PEN International: Resolution on the People’s Republic of China (2018)

Share on Google+

 (Approved by the Assembly of Delegates of PEN International, meeting at its 84th World Congress, in Pune, India from 25-29 September 2018)

PEN International has for many years expressed concern about serious and sweeping restrictions on freedom of expression in the People’s Republic of China (PRC), including through resolutions adopted at its annual Congresses, most recently at its 83rd World Congress in September 2017.Despite some welcome releases since then, including that of Liu Xia[1], Gartse Jigme[2] and Druklo,[3] suppression of the right to freedom of expression in China remains an ongoing and critical concern. In 2017, PEN International documented 33 cases of writers held solely for their peaceful exercise of their right to freedom of expression.[4] Many are held under vague national security provisions of the Criminal Law. At least nine members of the Independent Chinese PEN Centre (ICPC) are still imprisoned or detained, while more than 100 members have suffered various forms of harassment and travel restrictions, reflecting the ongoing persecution of the Centre. Most recently, on 13 July 2018, ICPC member Qin Yongmin was sentenced to 13 years imprisonment for “subversion of state power.” Qin has already served over 22 years in prison since 1981.

Crackdowns continue across the country’s provinces and administrative regions. Since Xi Jinping became President of China in 2013, the overall situation of the Uyghurs in Xinjiang Uyghur Autonomous Region has rapidly deteriorated and has now reached crisis point; an estimated 11 per cent of the 12 million Uyghur population are now detained in China’s so-called “re-education camps,” among them writers, journalists, translators, artists and academics held for their peaceful exercise of their right to freedom of expression.[5]

Uyghur writers and intellectuals, face harassment, arbitrary detention and flawed trials for publishing anything related to current political concerns in the region, including Uyghur ethnic identity, language, culture, beliefs, and history. The crackdown on Uyghur intellectuals has intensified; the number of sentences handed down to Uyghur intellectuals convicted of so-called “separatism” is alarming. Currently, at least a dozen Uyghur writers are reportedly detained in “re-education camps” or in prison, while others’ whereabouts remain unknown. Poet and academic, Abduqadir Jalalidin of Xinjiang Pedagogical University was arrested on 29 January 2018, and is thought to be administratively detained in a re-education camp.[6]

The Chinese authorities have also intensified their attempts to suppress free expression in Hong Kong, previously seen as a bastion of free expression in the country.[7] In June 2018, ten LGBT-themed children’s books were removed from the shelves of Hong Kong’s public libraries after heavy campaigning by an anti-gay rights group[8]. Most recently, Haruki Murakami’s latest novel Killing Commendatore was reportedly declared ‘indecent’ by censors, meaning that it can only be sold in bookshops with  a notice warning about its contents, with access restricted to those over the age of 18.[9] PEN remains concerned over the imprisonment and detention of three Hong Kong writers and publishers, Yao Wentian (aka Yiu Man-tin), Wang Jianmin and Gui Minhai, on mainland China. Dr. Gui, an ICPC member, was among five booksellers who disappeared from Hong Kong and Thailand under mysterious circumstances in October 2015. He remains detained without formal charge and his whereabouts are unknown.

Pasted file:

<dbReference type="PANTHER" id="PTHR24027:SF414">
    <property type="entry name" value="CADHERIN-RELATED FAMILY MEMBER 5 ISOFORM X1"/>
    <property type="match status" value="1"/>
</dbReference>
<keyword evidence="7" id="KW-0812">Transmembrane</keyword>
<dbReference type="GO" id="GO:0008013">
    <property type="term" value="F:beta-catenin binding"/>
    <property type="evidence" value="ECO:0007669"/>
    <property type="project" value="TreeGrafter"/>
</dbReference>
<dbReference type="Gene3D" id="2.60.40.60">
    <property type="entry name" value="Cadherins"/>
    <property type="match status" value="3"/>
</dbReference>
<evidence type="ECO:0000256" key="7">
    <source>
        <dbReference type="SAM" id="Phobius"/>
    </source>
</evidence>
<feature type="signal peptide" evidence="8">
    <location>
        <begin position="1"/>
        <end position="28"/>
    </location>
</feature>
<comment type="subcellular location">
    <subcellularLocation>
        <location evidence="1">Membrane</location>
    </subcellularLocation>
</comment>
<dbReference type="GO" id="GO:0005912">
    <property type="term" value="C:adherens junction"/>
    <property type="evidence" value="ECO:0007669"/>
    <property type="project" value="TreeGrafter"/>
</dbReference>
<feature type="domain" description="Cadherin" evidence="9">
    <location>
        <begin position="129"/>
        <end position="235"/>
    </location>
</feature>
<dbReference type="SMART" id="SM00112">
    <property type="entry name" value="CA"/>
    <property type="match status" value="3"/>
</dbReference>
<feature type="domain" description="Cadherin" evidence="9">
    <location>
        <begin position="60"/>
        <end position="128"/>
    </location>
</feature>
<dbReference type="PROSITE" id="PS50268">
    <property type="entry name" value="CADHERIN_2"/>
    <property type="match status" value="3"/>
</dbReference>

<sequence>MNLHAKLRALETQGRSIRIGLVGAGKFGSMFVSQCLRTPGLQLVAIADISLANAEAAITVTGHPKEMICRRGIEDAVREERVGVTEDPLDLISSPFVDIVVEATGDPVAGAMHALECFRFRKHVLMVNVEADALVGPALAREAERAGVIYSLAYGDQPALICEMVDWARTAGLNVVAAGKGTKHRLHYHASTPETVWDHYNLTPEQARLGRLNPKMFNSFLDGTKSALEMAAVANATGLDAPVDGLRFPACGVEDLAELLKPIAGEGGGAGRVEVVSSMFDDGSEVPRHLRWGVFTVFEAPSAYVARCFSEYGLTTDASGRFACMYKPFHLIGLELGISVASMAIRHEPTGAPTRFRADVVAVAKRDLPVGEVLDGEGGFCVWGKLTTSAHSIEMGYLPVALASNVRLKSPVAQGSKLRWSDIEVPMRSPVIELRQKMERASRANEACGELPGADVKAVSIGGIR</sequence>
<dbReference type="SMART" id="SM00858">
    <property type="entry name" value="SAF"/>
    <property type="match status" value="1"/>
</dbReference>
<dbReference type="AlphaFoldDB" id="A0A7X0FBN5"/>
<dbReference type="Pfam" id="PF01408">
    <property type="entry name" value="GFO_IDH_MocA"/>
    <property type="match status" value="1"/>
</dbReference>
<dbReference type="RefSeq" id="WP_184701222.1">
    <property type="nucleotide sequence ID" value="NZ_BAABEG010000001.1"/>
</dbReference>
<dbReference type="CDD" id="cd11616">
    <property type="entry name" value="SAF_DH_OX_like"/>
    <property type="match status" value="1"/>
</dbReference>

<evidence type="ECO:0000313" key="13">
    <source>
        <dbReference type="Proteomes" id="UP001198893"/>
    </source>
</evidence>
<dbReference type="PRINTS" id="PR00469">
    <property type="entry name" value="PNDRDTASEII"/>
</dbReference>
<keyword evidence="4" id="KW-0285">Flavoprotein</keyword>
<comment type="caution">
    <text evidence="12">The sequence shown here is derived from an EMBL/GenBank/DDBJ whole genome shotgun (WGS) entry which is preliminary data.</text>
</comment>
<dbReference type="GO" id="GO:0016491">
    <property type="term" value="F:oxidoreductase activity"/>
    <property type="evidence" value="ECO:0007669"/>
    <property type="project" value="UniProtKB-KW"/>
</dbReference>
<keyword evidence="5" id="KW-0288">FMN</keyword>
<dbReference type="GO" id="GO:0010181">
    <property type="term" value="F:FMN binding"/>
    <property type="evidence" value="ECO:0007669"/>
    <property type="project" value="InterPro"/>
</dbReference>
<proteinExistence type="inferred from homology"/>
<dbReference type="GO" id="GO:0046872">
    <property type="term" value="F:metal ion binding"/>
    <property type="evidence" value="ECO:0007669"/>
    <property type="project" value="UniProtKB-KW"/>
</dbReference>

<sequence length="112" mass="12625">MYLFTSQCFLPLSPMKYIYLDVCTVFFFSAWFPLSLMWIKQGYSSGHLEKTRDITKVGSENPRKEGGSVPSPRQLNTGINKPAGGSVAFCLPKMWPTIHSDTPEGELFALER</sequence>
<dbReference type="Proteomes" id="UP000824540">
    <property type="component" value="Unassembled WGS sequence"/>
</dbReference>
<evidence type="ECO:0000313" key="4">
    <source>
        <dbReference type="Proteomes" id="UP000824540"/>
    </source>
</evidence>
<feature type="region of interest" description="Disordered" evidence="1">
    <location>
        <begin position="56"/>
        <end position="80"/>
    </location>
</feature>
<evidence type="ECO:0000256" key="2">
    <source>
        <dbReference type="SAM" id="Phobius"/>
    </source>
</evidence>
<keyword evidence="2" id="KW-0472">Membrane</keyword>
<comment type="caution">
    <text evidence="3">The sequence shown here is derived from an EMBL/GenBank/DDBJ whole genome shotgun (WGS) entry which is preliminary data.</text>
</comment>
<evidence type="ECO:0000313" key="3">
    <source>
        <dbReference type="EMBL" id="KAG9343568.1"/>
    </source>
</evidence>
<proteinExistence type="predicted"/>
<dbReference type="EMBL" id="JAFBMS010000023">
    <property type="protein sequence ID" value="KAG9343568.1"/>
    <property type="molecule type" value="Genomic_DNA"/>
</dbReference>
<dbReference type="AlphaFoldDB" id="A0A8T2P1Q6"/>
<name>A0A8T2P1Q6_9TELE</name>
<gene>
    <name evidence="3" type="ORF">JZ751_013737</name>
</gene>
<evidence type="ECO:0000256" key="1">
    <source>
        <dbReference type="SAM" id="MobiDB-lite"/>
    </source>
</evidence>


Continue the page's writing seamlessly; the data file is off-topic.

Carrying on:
As emphasized in the resolution on China at the last Congress, the prominent political prisoners have increasingly died while in custody or shortly after their release on medical parole. Since the sudden death of Dr. Liu Xiaobo on 13 July 2017, Yang Tongyan, an ICPC member and PEN America’s 2008 PEN/Barbara Goldsmith Freedom to Write Awardee, died on 5 November after he was diagnosed with late-stage brain glioma and released on medical parole in August and then underwent surgery soon.[10]   In mid-January 2018, Muhammed Salih Hajim, an 82 year-old Islamic scholar and advocate of Uyghur cultural and religious rights, died after being detained on unspecified charges for approximately 40 days.[11]  On 26 February 2018, Dr. Li Baiguang, another ICPC member as well as a well-known human rights lawyer, died suddenly of liver failure, sparking suspicion over his death for he was previously detained earlier in that month.[12] These cases have also raised fear that a number of the imprisoned writers may come to an similar end since they have been reportedly ill-treated with health worsening and denied medical parole though suffering from severe diseases, including Uyghor PEN member Ilham Tohti, ICPC members Qin Yongmin, Lü Gengsong, Hu Shigen, Xu Lin, Gui Minhai, and ICPC honorary members Yao Wentian, Lu Jianhua, Zhang Haitao, Lu Yuyu and Wu Gan.